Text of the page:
My study of Vygotsky's cultural-historical theory has led me to doubt some the almost unanimous consensus on the theoretical contributions that Vygotsky is believed to have made to contemporary scholarship, especially with regard to language studies. My research shows that Vygotsky's theorization of the development of the human mind as a process of increasing abstraction, and language as a system of abstract meanings independent of concrete human experiences is fundamentally problematic. This is because such theorization not only reifies language into an inhuman system of fixed codes that denies the creativity and agency of individuals engaged in communicative activities, but also takes away both the linguistic rights and responsibilities of the individuals. Furthermore, Vygotsky's psychology, especially his linguistic view, is deeply rooted in a blind belief in naive realism and rationalism that preach for a shared reality, and objectively shared knowledge of language and of the world in general, as well as a form of rationality that favors intellect over illiteracy, scientific knowledge over everyday experiences, logic over common sense, etc. In the end, it is not just our history of mental development and our knowledge of the world that have been classified and ranked according to their degree of sophistication, but also us as human beings.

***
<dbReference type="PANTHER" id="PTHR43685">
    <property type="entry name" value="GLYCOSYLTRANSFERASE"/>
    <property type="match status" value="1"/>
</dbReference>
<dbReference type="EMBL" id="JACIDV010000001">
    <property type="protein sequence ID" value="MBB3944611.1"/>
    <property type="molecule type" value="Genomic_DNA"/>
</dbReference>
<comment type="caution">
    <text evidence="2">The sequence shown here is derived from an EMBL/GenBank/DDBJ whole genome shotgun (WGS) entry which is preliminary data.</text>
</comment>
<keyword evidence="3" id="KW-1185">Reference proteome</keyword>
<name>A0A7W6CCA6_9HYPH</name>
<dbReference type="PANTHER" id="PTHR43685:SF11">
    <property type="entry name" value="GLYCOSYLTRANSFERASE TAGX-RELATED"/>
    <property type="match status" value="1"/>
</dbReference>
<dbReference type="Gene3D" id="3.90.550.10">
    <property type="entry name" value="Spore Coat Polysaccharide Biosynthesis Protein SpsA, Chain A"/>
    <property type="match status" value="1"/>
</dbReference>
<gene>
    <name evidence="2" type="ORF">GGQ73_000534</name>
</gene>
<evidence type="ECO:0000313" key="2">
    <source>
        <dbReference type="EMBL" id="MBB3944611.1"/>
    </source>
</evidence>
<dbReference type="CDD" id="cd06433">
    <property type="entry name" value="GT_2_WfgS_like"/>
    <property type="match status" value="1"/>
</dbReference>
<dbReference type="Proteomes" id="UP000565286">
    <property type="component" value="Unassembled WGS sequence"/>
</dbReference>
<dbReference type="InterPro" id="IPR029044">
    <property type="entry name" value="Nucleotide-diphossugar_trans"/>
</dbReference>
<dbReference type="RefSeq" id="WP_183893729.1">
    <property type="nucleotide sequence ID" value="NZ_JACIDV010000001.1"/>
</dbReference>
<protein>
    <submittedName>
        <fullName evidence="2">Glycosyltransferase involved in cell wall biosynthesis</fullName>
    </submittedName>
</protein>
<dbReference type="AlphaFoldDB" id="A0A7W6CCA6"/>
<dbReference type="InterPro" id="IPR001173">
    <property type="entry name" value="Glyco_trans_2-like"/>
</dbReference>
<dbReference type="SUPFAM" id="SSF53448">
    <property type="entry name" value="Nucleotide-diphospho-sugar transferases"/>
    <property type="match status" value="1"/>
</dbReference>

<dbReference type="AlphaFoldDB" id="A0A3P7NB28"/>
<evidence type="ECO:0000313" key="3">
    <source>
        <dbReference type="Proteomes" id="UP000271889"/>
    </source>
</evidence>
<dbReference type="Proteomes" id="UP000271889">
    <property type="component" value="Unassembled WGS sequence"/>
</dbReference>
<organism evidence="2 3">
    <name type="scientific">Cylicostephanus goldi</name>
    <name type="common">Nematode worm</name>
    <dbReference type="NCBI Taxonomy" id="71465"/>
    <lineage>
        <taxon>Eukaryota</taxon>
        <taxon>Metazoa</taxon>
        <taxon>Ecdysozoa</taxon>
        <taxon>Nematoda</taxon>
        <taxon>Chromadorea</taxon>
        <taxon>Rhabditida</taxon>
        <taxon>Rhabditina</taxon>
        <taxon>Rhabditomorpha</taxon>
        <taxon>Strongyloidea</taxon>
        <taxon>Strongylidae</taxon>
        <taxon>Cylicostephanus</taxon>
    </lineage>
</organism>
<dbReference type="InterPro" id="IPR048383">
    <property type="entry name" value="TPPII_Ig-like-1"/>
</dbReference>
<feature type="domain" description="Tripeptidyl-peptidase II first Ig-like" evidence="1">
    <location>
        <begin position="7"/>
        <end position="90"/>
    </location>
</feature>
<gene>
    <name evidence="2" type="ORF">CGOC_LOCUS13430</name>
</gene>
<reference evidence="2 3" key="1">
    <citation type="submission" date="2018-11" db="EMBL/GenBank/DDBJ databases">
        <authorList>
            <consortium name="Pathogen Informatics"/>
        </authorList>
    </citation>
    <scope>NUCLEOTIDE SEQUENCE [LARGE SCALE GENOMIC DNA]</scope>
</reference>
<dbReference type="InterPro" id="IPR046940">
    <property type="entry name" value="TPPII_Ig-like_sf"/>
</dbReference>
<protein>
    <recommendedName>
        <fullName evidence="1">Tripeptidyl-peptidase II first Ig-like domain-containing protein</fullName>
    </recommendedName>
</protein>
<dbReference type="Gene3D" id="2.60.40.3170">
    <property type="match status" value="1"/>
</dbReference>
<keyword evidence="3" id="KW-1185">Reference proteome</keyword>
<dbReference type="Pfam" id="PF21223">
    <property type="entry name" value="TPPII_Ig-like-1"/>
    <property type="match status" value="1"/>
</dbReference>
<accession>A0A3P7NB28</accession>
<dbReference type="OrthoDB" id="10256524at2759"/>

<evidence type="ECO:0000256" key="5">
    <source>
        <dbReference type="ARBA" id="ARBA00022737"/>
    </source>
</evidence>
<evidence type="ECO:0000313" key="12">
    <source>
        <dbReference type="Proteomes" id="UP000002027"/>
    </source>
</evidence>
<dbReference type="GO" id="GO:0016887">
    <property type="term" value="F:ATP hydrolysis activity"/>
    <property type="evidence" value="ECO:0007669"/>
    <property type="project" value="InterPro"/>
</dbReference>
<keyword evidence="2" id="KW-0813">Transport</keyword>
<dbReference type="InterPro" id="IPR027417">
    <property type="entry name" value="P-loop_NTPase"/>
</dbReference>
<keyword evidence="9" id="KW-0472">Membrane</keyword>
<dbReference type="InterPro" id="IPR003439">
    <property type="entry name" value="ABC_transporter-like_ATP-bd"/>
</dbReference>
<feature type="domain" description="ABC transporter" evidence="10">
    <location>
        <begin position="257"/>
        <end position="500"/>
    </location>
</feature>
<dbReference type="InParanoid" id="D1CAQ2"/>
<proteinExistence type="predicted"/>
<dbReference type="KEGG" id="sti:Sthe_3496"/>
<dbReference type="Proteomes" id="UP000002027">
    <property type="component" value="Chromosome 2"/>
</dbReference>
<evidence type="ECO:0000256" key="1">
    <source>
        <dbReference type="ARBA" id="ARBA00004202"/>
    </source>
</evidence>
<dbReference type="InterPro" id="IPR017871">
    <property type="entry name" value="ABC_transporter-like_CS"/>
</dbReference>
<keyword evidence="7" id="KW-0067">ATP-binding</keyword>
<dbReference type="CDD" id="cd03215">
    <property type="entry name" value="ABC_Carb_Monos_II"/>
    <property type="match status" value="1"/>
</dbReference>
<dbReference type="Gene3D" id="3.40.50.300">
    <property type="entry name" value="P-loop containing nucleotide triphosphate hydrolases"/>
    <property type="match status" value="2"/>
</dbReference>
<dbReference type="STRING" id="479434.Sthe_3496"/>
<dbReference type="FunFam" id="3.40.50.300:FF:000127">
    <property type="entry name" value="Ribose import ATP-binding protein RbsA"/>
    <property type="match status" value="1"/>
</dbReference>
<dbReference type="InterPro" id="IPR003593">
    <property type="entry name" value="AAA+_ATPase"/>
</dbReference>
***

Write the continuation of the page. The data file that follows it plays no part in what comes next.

By bringing these fundamental problems in Vygotsky's theory to light, I initiated a critical reading and re-thinking of not just Vygotsky's psychology, but also its appropriations in contemporary sciences, such as linguistics, communication studies, and educational studies (with various degrees of attention on each area of study). This thesis could be regarded as the beginning of a new perspective to the studies of human communication and psychology by adopting a different view o language, a view I believe is first and foremost, liberal.
So, here it goes:
Rethinking Vygotsky: A Critical Reading of Vygotsky's Cultural-Historical Theory and Its Appropriation in Contemporary Scholarship
Submitted by Ruihan Zhang
for the degree of Master of Philosophy at The University of Hong Kong
in August, 2013